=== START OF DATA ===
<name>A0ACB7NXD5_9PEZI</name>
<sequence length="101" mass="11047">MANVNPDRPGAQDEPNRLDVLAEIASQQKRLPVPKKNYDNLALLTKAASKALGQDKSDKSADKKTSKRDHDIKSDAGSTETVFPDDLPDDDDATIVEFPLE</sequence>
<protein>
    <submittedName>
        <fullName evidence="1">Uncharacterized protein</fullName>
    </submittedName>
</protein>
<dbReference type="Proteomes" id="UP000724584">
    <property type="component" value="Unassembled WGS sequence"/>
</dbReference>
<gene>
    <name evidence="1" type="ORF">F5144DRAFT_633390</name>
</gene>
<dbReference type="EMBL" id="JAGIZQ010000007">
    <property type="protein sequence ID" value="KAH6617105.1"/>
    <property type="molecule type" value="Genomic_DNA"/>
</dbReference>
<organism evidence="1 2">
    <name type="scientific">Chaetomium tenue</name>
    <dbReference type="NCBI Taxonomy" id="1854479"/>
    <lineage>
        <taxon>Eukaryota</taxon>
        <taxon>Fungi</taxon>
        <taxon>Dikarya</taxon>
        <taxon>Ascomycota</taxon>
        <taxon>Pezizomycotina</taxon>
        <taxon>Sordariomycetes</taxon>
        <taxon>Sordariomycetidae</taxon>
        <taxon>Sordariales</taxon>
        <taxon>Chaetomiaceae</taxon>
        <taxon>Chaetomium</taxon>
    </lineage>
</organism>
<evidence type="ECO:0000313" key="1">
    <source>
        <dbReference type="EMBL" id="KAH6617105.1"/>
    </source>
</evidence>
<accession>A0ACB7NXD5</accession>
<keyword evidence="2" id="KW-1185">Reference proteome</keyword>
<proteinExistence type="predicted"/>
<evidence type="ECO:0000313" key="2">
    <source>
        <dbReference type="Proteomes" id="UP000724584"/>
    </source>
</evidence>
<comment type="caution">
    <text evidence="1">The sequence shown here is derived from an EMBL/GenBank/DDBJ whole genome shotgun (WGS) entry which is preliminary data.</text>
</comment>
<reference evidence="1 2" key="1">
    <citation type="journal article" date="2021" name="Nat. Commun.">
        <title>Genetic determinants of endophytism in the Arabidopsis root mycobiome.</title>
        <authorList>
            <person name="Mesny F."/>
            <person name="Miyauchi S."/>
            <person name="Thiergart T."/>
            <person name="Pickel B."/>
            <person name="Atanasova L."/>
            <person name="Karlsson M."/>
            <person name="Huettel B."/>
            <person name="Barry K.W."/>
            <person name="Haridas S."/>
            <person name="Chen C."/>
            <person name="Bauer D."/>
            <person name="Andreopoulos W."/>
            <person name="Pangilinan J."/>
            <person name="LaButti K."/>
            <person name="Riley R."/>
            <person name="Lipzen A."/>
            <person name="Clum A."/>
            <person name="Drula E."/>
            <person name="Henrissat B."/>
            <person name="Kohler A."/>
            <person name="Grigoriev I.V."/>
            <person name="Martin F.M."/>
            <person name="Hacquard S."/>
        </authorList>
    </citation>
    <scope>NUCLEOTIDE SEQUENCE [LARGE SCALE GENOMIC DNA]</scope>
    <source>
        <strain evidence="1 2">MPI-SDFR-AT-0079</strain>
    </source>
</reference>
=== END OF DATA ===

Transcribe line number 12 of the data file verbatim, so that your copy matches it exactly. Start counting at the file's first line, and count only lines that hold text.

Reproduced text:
    <name evidence="1" type="ORF">F5144DRAFT_633390</name>